Moving on. In short, this recipe is fantastic and I would absolutely recommend it for summer! I used a bit more lemon juice, and added some parmesan to the sauce during the blending phase, but no other adjustments. 2 avocados, lemon juice, basil + one immersion blender and it is the easiest sauce ever. I think I'd add a bit more basil next time, but that is really dependent on how much one likes traditional pesto. I served it with Rossi Pasta's Wild Mushroom Linguine and our side was another Pinterest find: Roasted Mushrooms and Green Beans with Balsamic and Parmesan via Kalyn's Kitchen.

For the beans, 450F seemed like a high temp for roasting veggies, but as she says, make sure you use a large enough baking sheet so that you can spread the vegetables around--particularly for the sake of the mushrooms, which retain a lot of moisture.  The higher temp roasts the outside of the beans quite beautifully, but they retained their crunch and flavor. I reduced the cooking time to about 17 minutes.

All of this is delightfully healthy and vegetarian. If you leave the parm out of the beans and the pesto, these recipes are vegan as well (provided you don't serve the pesto with regular pasta, as I did).

Saturday, January 26, 2013

Roasted Carrot and Parsnip Soup

So, as part of the Lady of Shallots Get Healthy in 2013 Plan, we are eating vegetarian at least three nights a week.  Tonight's dinner threatened to be too light, but I cut the liquid down a bit to make this soup a very hearty and wonderful meal in itself. I also like that it is seasonal, and if I had been very noble, I would have walked to the Winter Farmers Market this morning in 13 degrees to get local parsnips and carrots. Unfortunately, I sold out and let my husband go grocery shopping instead.

I also apologize for the poor quality photos--I'm in need of a new card reader for my camera. 

I did chop/blend in small batches, and added water in small portions until I had my desired consistency.  If I was serving this as a side, I'd add more water.
I also added parsley and more pepper after I pureed it. Very well-balanced as the roasting makes the parsnips more interesting. Also, I was too lazy to make olive oil toasts, so fresh baguette sufficed.

And...I used my immersion blender for the first time.  I might be in love.

Recipe HERE.

Monday, January 7, 2013

Tuna, Fennel and Bean Salad

Normally I'd make this in the summer, but holiday over-indulgence means healthy eating in January. The cannellini beans here provide just enough texture to make this a reasonable main course. The flavors are really well-balanced and the dressing is the easiest thing in the world: lemon juice, olive oil, salt and pepper.  The fennel keeps everything very fresh-tasting, and the lemon extracts some of the "fishiness" from the tuna. Be sure to rinse the beans (if using canned) and drain the tuna.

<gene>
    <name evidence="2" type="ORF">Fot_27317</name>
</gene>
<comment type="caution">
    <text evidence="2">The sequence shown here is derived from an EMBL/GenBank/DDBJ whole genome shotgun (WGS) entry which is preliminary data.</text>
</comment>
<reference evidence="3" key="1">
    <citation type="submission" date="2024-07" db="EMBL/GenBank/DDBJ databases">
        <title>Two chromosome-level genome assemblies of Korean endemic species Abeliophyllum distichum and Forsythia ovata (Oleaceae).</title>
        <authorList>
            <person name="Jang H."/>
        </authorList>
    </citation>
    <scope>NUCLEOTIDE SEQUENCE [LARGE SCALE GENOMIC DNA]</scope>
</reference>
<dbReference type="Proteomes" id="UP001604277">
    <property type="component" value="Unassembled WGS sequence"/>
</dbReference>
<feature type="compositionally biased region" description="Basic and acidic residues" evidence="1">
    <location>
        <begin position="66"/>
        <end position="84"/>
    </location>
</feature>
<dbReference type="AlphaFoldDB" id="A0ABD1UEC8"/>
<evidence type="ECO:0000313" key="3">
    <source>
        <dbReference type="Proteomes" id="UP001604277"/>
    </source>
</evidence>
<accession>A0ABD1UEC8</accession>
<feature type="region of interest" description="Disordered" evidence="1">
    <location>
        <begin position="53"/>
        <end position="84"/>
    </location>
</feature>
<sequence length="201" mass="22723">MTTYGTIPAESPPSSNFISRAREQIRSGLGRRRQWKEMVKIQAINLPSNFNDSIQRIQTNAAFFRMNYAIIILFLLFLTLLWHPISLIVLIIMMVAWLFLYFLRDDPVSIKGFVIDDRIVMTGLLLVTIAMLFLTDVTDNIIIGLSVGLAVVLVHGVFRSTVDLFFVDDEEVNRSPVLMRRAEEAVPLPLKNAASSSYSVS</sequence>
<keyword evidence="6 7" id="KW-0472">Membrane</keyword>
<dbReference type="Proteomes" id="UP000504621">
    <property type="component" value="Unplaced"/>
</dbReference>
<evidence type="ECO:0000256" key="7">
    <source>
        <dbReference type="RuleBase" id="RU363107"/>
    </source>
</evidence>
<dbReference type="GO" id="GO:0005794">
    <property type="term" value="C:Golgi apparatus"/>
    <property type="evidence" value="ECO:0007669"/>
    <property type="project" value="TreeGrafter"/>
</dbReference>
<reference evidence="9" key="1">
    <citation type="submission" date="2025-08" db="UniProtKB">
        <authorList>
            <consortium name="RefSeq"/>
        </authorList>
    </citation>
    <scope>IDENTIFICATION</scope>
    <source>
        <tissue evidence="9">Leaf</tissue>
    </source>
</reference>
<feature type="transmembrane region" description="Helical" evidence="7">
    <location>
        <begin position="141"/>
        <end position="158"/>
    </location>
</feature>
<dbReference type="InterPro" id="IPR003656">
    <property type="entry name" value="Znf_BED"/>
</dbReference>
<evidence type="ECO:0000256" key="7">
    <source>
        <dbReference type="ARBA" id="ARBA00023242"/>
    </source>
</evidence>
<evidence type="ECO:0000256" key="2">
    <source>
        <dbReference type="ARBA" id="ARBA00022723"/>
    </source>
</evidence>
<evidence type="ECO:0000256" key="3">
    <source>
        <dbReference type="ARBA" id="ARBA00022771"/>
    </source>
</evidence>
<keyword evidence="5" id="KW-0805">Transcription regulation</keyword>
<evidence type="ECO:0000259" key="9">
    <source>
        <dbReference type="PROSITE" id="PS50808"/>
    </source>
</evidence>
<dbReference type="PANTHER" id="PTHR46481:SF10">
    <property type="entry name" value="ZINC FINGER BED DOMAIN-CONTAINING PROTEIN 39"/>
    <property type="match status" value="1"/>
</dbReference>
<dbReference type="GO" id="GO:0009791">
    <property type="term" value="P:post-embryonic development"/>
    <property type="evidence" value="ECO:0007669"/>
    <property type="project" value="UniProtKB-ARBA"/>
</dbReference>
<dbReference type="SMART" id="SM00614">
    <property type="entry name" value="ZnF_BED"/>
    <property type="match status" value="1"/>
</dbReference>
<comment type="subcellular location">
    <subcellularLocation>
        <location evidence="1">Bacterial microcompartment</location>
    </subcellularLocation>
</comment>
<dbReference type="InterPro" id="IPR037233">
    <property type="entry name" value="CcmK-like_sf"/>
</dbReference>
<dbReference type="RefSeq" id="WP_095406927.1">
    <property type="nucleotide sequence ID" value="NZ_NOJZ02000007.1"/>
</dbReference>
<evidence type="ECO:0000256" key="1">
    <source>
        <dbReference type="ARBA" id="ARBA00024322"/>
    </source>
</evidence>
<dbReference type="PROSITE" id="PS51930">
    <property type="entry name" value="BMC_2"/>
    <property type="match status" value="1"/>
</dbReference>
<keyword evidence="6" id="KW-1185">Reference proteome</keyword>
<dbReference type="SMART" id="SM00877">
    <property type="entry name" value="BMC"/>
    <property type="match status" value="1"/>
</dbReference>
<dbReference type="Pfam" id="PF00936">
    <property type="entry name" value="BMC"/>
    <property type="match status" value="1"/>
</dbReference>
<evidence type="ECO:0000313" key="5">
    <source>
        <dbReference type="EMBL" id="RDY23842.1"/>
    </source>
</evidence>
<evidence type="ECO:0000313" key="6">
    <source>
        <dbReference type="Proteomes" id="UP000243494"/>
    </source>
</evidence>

Recipe HERE

Saturday, January 5, 2013

Memorable Meals: Journeyman-May 2012

This is primarily a cooking blog, but I've decided to start a new feature I will call "Memorable Meals." This will feature the occasional amazing meal I encounter at the many wonderful restaurants here in the greater Boston area.

Our inaugural post features Journeyman Restaurant in Somerville, MA. Initially, the back alley entrance and low curbside profile kept this Somerville's best kept secret, but Journeyman has fast become a foodie Mecca with critical acclaim from a wide variety of sources. The food is prepared so expertly that even the most timid eater will want to step outside the box of culinary convention. The menu changes weekly, so if you are of the "variety is the spice of life" mindset, you will love this place.

We chose the 5 course menu with pairings, which exists in both a vegetarian and omnivore version. A party of two is ideal here, especially if you are both omnivores. I went with the vegetarian version, but found that the staff was flexible in allowing substitutions from the omnivore version.  The menu follows:

ASPARAGUS with soy, century egg
SQUID with fennel, roe (omnivore)
PEA with mint, wheat (vegetarian)
MACKEREL with black bean, rhubarb (omnivore)
EGG with spring vegetables, smoke (vegetarian)
  • paired with a Petite Arvine
We chose to substitute a shared plate for the final course (VEAL/CHEVRE), so we had (at an additional cost), DUCK TWO WAYS with seasonal vegetables paired with Domaine L'Idyll Arbin Mondeuse Noir

Finally, for dessert, BABA AU RHUM, one prepared with absinthe and almond, the other with chocolate and tobacco.  The latter was probably one of the best desserts I have ever encountered. This was paired with a lovely Quinto do infantado Ruby porto

I will try to feature a bit more descriptive commentary about each dish in the near future. Many thanks to our server who humored me when I asked for a copy of the menu and further obliged me by writing down the names of all the wines.